Penny Ante Program Makes Cents

Joe Volz
March 1, 1998

While Jim Hayes, former Fortune Magazine publisher, was raising $1 million from major foundations and corporations for his New York-based “New American Revolution” project to aid disadvantaged youth, another New York fundraiser, Teddy Gross, was collecting his million over the last seven years the hard way — penny-by-penny-by-penny.

But there was another big difference in the two programs. Hayes’ high-powered plan to send a train across the country to publicize the need to help youth programs, never left the station. The kids didn’t get a penny. But Gross’s program, called Common Cents, because the youth who were the fundraisers just asked for pennies, is a success. Of the $285,000 collected by Common Cents last year, most went to the needy. And the youth who gathered the money decided who got it.

The story of Common Cents is a lesson in common sense, one man’s dream of helping on a small scale.

Gross told YOUTH TODAY that seven years ago, “I was a new father and my three-and-a- half-year-old daughter wanted me to take a homeless man home. He needed clothes and warmth. I suddenly felt very inadequate. It wasn’t what I could do for the homeless person. It was really more for my daughter and me. Shortly after that, I noticed a drawer of pennies in a neighbor’s apartment and asked if she would give them to the homeless. She threw them at me. Before we knew it, we were in the penny business. We had to borrow station wagons and hand trucks to cart them away. We didn’t realize what hit us.” Each fall, Penny Harvest is held to “recycle the wasted resource of idle pennies.” In the last few years, the collection program has gone from students in 50 schools to 460 schools.

After collecting the pennies, the kids then sit down and decide what senior center, day care center or homeless shelter should receive the money.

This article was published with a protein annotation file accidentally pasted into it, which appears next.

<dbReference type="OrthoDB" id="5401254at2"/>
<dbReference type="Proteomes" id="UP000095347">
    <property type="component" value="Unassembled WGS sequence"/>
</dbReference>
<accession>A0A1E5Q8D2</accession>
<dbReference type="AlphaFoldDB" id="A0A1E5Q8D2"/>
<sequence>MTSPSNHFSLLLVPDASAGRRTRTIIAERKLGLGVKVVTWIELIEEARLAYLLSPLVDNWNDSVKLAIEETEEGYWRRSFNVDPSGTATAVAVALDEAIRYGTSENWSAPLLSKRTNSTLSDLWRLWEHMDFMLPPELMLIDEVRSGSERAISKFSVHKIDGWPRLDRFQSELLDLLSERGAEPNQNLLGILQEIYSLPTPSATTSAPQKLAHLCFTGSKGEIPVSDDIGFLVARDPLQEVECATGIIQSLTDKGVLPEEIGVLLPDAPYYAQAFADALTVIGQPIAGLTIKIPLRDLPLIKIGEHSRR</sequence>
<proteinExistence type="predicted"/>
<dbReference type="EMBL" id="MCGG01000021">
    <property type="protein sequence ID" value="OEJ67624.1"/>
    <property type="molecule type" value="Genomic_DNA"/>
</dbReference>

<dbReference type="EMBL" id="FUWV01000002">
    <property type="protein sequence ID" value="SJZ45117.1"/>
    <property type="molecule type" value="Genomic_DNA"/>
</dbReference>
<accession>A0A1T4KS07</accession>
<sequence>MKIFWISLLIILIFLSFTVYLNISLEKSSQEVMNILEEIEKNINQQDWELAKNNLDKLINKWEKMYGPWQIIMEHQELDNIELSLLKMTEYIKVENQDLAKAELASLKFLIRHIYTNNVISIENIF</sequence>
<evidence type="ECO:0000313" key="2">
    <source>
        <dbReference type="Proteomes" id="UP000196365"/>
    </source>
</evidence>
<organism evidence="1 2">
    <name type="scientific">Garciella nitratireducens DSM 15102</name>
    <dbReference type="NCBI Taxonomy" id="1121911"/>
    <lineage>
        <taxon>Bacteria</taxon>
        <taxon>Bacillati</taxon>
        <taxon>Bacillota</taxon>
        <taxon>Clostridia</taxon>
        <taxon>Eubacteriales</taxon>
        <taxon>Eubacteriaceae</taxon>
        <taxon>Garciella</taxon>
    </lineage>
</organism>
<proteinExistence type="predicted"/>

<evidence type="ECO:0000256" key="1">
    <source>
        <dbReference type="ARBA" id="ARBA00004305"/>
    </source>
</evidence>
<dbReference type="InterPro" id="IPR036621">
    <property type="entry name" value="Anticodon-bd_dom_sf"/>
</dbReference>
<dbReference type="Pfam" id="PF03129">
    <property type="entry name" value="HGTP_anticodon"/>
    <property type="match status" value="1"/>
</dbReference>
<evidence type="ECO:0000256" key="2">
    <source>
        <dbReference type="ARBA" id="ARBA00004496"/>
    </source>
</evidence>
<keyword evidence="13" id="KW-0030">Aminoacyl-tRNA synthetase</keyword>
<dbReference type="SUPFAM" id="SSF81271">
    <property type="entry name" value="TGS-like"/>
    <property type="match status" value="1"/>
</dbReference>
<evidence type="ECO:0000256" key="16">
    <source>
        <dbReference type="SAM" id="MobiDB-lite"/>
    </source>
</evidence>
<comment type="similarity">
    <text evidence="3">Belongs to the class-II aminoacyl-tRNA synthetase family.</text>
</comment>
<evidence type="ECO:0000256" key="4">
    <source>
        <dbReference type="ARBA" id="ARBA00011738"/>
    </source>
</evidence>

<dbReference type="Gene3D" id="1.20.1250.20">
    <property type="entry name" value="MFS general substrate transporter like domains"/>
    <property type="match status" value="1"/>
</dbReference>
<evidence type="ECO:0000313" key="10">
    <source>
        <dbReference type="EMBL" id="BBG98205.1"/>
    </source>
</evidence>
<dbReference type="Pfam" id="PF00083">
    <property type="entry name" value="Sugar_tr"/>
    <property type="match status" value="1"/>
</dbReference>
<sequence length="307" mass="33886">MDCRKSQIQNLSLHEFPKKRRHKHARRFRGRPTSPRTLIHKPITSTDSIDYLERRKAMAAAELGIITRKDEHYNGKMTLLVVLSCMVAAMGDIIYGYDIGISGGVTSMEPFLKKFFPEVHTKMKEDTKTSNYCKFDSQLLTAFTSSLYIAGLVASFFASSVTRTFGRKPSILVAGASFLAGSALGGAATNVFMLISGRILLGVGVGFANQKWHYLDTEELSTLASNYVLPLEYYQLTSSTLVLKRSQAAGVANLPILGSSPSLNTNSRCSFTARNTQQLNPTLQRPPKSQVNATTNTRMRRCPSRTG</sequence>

“We make very small grants,” says Gross. “The kids went to a homeless center and saw that people were sleeping on pallets. So they made a grant of $50 for mattresses. The kids know the value of a dollar. They don’t want to waste money.”

Common Cents also runs “Cookies and Dreams,” a literacy and mentoring program. Each older student tutors a pre-schooler in reading. It is currently running in several public schools as part of the curriculum and as an after-school program at a private Manhattan school where privileged middle schoolers are paired with pre-school children from a transitional shelter.

Ironically, the fact Common Cents thinks small, hampers it from getting big foundation grants like Hayes received at the New American Revolution.

“We hear from foundations that we are too small,” says Gross. “Micro grants are impossible. For a foundation to give a $230 grant, it would cost more than the grant. We’re told that when we get bigger, give them a call.”

Common Sense has just been named by the Points of Light Foundation, as the kind of community activity which effectively engages volunteers to help better the lives of young people. Points of Light was started by President Bush and has been endorsed by President Clinton.


Volz, Joe. "Penny Ante Program Makes Cents." Youth Today, March/April 1998, p. 9.

©2000 Youth Today. Reprinted with permission from Youth Today. All rights reserved.

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